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Introduction to Cartographic Design

Introduction to Cartographic Design

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Introduction to Cartographic Design

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  1. Introduction to Cartographic Design Richard Taketa Associate Professor Department of Geography San Jose State University

  2. Basic Map Design • Visual organization • Improve legibility • Focus attention • Maps do not have a natural sequence • Design can guide the map reader • Make the reader’s job easier

  3. Today’s Design Topics • Figure-ground • Layout • Generalization • Symbolization

  4. Figure-Ground

  5. Figure-Ground • Graphic characteristics • Some elements as figures • Other elements as background

  6. Figure-Ground Can’t easily distinguish elements

  7. Figure-Ground • How people see graphics • Elements • Contrast • Contour • Closure • Enclosure • Visual organization

  8. Contrast More contrast = stronger figure

  9. Contrast Not just the darker element

  10. Contour Sharper contour (edge) = stronger figure

  11. Closure Closed element = stronger figure

  12. Enclosure More enclosed = stronger figure

  13. Create Visual Levels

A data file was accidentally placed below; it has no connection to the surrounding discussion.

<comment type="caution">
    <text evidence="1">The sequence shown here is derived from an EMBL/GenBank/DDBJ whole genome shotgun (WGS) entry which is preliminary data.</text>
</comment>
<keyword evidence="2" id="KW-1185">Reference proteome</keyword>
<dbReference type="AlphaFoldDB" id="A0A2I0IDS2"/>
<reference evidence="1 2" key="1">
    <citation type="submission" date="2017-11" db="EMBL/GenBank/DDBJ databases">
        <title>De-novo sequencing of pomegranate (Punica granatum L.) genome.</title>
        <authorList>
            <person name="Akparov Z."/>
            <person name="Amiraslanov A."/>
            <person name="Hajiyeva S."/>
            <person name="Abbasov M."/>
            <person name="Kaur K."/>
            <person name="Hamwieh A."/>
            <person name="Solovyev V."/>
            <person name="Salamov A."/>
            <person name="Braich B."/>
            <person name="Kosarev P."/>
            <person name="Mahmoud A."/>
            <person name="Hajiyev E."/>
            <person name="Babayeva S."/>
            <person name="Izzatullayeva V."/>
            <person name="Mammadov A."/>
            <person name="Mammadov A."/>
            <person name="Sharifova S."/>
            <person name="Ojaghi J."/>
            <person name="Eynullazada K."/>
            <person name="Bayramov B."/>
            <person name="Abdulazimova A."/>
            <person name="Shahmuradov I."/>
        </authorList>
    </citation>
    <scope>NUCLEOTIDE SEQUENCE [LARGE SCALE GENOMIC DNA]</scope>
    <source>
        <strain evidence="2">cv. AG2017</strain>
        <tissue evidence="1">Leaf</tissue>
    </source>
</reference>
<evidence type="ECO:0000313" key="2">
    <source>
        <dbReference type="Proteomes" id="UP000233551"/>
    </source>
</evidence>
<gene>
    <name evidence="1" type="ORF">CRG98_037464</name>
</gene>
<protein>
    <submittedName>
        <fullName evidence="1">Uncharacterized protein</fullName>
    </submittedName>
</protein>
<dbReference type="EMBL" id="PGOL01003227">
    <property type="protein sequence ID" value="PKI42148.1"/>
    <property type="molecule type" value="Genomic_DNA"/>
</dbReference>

14. Figure-Ground

  15. Figure-Ground

  16. Figure-Ground

  17. Figure-Ground

  18. Layout

  19. Layout • Arrangement of map elements • Objectives • Visual balance • Structure

  20. Centering is a good starting point...

  21. Poor balance = harder to read

  22. Assign appropriate emphasis

  23. Text Placement: Figural Object

  24. Text Placement: Background Object

  25. Text Placement: Enhance Pattern

  26. Text Placement: Hide Pattern

  27. Generalization

  28. Generalization • Level of detail • Function of • Purpose • Scale • Graphic limits • Quality of data

  29. Generalization • Simplification • Selection • Classification • Symbolization • Induction

  30. GIS Data Detailed

  31. Detail a Problem for Symbolization

  32. Simplifying for Clarity Loss of information…negligible

  33. Detail Changes with Scale

  34. Symbolization

  35. Symbolization • Most maps involve abstract symbols • Represent features of interest • Can’t always show them as they actually look

  36. Graphic Variables • Shape • Size • Color • Hue • Lightness • Saturation • Orientation • Pattern • Texture

  37. Levels of Measurement • Nominal • Ordinal • Interval • Ratio

  38. Symbolization & Measurement Nominal Ordinal Interval/Ratio x x x x - x x x x x x Shape Size Color Hue Lightness Saturation Orientation Pattern Texture

  39. Symbolization

  40. Symbolization • Can affect ability to see patterns • Complex symbolization and classifications can obscure

  41. Map Design Summary • Organize graphic information • Provide structure • Make the map legible • Focus the reader’s attention

  42. Guide the reader...

  43. Contact Information Richard Taketa Department of Geography San Jose State University One Washington Square San Jose, CA 95192-0116 408-924-5425 rtaketa@email.sjsu.edu